But this is — there should be unadulterated joy that Democrats have been able to do this at this point in time right now.
Well, I will adulterate it a little bit.
There is — this is a classic example of the different attitudes between the role of government.
And the infrastructure bill that was passed earlier, the $1.2 trillion, is the role of government. For a lot of people, that's how they look at it. That's how a lot of Republicans used to look at it.
Now, beginning last year — we have talked about this before — under Trump, there was a lot of an abandonment of this traditional Republican attitude about the role of government, because Trump wasn't afraid to spend money. He wasn't afraid to give tax cuts, and then turn around and also spend money on top of the tax cuts. He was all for infrastructure.
But what you're hearing today is — the infrastructure bill was one thing, but now this is a — I won't use the word socialist tonight. I will just call it a very progressive wish list of things that progressives believe government should do. It's the biggest expansion of government. It compares right there with LBJ Great Society, the FDR New Deal.
It's right there. And that's what Joe Biden, if that's what he wants his legacy to be — we will see how voters feel about it. But to get down to the $2 trillion price tag, 1.8, whatever we want to call it, they have they have played some tricks. They have kind of — they have got some several things in here they're touting that will sunset out very quickly, in four years, the preschool, the childhood tax credit, the health care expansion.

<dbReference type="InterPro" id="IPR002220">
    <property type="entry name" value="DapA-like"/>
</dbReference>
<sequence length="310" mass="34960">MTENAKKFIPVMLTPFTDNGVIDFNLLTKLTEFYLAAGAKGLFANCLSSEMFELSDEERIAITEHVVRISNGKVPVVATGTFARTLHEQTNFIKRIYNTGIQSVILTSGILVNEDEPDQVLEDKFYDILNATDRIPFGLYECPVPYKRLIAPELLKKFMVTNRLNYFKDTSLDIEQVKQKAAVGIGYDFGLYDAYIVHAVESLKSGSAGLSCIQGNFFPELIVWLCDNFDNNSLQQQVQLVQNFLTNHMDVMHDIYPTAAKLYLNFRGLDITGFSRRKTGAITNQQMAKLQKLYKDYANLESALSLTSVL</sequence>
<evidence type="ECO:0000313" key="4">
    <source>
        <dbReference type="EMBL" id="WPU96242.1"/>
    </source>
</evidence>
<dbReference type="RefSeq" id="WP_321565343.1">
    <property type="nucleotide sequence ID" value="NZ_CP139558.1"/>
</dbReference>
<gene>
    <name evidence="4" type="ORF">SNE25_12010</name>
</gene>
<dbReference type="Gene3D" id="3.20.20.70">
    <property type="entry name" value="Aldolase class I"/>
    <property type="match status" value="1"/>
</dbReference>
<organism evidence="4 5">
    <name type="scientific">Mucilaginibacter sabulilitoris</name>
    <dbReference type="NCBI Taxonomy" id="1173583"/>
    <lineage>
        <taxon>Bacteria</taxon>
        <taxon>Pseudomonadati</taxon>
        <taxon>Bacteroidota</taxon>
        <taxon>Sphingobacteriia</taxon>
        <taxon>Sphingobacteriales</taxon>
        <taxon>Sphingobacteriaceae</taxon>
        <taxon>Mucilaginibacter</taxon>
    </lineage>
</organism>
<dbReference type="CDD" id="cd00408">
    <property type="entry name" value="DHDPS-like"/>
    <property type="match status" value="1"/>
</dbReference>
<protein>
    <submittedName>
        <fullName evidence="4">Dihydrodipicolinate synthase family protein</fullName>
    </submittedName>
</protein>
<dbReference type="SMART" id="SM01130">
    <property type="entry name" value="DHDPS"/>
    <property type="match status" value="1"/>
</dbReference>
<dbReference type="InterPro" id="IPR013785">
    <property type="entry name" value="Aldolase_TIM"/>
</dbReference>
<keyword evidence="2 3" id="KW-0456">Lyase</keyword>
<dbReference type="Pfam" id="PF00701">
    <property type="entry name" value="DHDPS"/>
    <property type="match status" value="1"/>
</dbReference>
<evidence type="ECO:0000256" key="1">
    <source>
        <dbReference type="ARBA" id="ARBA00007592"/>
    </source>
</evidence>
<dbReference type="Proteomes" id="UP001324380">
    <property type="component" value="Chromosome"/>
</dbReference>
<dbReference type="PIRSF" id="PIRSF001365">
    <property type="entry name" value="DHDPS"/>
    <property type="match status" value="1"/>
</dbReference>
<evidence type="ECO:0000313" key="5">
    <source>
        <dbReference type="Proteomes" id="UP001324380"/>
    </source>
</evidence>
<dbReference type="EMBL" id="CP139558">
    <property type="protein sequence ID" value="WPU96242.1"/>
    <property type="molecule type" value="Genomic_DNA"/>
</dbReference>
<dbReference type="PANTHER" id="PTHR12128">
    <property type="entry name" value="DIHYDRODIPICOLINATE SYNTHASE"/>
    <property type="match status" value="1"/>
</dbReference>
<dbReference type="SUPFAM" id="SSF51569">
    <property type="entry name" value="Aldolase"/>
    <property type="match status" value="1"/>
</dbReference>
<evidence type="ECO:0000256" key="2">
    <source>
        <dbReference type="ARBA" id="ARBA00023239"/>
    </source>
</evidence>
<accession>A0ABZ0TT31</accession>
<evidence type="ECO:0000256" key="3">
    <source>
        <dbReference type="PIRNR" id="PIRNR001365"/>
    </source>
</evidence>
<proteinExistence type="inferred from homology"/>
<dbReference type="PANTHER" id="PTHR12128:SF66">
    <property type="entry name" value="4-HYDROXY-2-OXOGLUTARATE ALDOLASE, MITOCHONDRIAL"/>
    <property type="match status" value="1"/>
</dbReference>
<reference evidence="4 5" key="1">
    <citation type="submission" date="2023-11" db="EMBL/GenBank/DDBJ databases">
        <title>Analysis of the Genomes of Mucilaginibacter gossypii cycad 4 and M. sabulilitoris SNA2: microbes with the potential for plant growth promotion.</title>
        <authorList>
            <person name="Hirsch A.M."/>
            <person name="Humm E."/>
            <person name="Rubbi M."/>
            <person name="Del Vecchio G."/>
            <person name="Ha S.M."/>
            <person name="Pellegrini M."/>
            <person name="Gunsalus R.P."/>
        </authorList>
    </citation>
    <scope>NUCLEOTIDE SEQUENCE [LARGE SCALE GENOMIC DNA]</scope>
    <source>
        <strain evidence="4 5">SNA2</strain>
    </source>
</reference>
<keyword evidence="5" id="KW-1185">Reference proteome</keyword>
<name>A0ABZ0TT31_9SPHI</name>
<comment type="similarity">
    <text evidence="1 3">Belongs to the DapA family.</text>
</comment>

And if there's a Republican Congress, really doubtful they're going to re-up this. So a lot of things that are being celebrated on the left may actually not last very long.
So this may be ephemeral.
It may be. It may not.
Remember, folks were really angry about the Affordable Care Act, and Republicans ran on replace and repeal. And when they had the majorities in both the House and the Senate, they didn't replace or repeal anything.
So, you know Washington.
They did get rid of the individual mandate.
But, in Washington, the hardest part is getting something into law. The easy — well, yes, it's hard to get stuff into law. And it's even harder to pull it out, especially if it's — especially if it's popular, and especially if it helps people.
No, that's a good point.
And so it depends on how America reacts to, how Americans react to it over the next couple of years. You're right. If this all becomes very popular, it'll be difficult, more difficult than it sounds, even if Republicans take over, to reverse it.
Is there any — are there any parts of this bundle of programs that Republicans can be comfortable with?
I don't think so.
If you're talking about congressional Republicans, I don't think so.
And that was evidenced by the vote in the House. And I think you will probably see a very similar vote in the Senate.
This comes down to Joe Manchin and Kyrsten Sinema.
And Kyrsten Sinema.
And, remember, Build Back Better, when it gets to the Senate, the Republicans have made it clear, we're not voting for this, whatever you come up with.
And that's why it's going to be voted on in a — by a simple majority through reconciliation rules.
So, that's why they're able to do all this negotiating, not worrying about what Republicans think, because they have already said, we don't care.
And why immigration may come out of it.
And they don't care.
And this is — it's a shame, because — I heard Speaker Pelosi today after the House vote. They were talking to her about Kevin McCarthy's long, marathon eight-hour speech, and what he had to say. And she said: I don't pay attention to what — I don't listen to them.
And that's a shame.
We will leave it there.
Gary Abernathy, Jonathan Capehart, thank you both.